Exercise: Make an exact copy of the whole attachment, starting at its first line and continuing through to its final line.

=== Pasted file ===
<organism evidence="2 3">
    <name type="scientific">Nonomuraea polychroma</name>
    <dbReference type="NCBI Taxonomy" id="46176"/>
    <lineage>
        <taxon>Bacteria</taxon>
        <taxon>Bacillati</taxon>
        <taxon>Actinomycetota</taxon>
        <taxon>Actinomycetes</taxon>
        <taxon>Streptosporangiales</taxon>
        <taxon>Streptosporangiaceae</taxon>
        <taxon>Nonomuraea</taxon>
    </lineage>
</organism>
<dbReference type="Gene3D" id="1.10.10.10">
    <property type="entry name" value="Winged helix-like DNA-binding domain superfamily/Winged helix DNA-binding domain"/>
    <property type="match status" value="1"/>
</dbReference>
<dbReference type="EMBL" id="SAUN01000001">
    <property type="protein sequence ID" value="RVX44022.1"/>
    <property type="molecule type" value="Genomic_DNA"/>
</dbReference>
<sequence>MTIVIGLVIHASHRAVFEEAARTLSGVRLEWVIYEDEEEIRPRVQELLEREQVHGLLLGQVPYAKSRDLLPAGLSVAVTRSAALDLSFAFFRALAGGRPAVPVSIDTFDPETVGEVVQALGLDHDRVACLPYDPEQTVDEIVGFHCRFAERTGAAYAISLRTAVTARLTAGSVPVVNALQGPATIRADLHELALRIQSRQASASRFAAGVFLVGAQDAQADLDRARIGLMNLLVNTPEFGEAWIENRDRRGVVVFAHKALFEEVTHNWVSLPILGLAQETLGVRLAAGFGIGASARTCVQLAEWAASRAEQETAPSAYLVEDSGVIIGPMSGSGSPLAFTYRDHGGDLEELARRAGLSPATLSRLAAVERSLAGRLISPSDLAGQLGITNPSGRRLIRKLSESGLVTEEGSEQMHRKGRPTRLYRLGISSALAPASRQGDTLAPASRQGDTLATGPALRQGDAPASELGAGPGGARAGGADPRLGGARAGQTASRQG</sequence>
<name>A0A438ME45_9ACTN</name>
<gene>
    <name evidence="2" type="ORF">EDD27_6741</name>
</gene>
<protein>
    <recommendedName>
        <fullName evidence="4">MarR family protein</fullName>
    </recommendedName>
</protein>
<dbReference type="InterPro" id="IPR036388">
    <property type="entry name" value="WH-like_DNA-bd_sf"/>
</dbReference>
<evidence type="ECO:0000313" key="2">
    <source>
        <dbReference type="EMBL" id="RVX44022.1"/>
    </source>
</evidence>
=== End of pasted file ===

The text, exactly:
<organism evidence="2 3">
    <name type="scientific">Nonomuraea polychroma</name>
    <dbReference type="NCBI Taxonomy" id="46176"/>
    <lineage>
        <taxon>Bacteria</taxon>
        <taxon>Bacillati</taxon>
        <taxon>Actinomycetota</taxon>
        <taxon>Actinomycetes</taxon>
        <taxon>Streptosporangiales</taxon>
        <taxon>Streptosporangiaceae</taxon>
        <taxon>Nonomuraea</taxon>
    </lineage>
</organism>
<dbReference type="Gene3D" id="1.10.10.10">
    <property type="entry name" value="Winged helix-like DNA-binding domain superfamily/Winged helix DNA-binding domain"/>
    <property type="match status" value="1"/>
</dbReference>
<dbReference type="EMBL" id="SAUN01000001">
    <property type="protein sequence ID" value="RVX44022.1"/>
    <property type="molecule type" value="Genomic_DNA"/>
</dbReference>
<sequence>MTIVIGLVIHASHRAVFEEAARTLSGVRLEWVIYEDEEEIRPRVQELLEREQVHGLLLGQVPYAKSRDLLPAGLSVAVTRSAALDLSFAFFRALAGGRPAVPVSIDTFDPETVGEVVQALGLDHDRVACLPYDPEQTVDEIVGFHCRFAERTGAAYAISLRTAVTARLTAGSVPVVNALQGPATIRADLHELALRIQSRQASASRFAAGVFLVGAQDAQADLDRARIGLMNLLVNTPEFGEAWIENRDRRGVVVFAHKALFEEVTHNWVSLPILGLAQETLGVRLAAGFGIGASARTCVQLAEWAASRAEQETAPSAYLVEDSGVIIGPMSGSGSPLAFTYRDHGGDLEELARRAGLSPATLSRLAAVERSLAGRLISPSDLAGQLGITNPSGRRLIRKLSESGLVTEEGSEQMHRKGRPTRLYRLGISSALAPASRQGDTLAPASRQGDTLATGPALRQGDAPASELGAGPGGARAGGADPRLGGARAGQTASRQG</sequence>
<name>A0A438ME45_9ACTN</name>
<gene>
    <name evidence="2" type="ORF">EDD27_6741</name>
</gene>
<protein>
    <recommendedName>
        <fullName evidence="4">MarR family protein</fullName>
    </recommendedName>
</protein>
<dbReference type="InterPro" id="IPR036388">
    <property type="entry name" value="WH-like_DNA-bd_sf"/>
</dbReference>
<evidence type="ECO:0000313" key="2">
    <source>
        <dbReference type="EMBL" id="RVX44022.1"/>
    </source>
</evidence>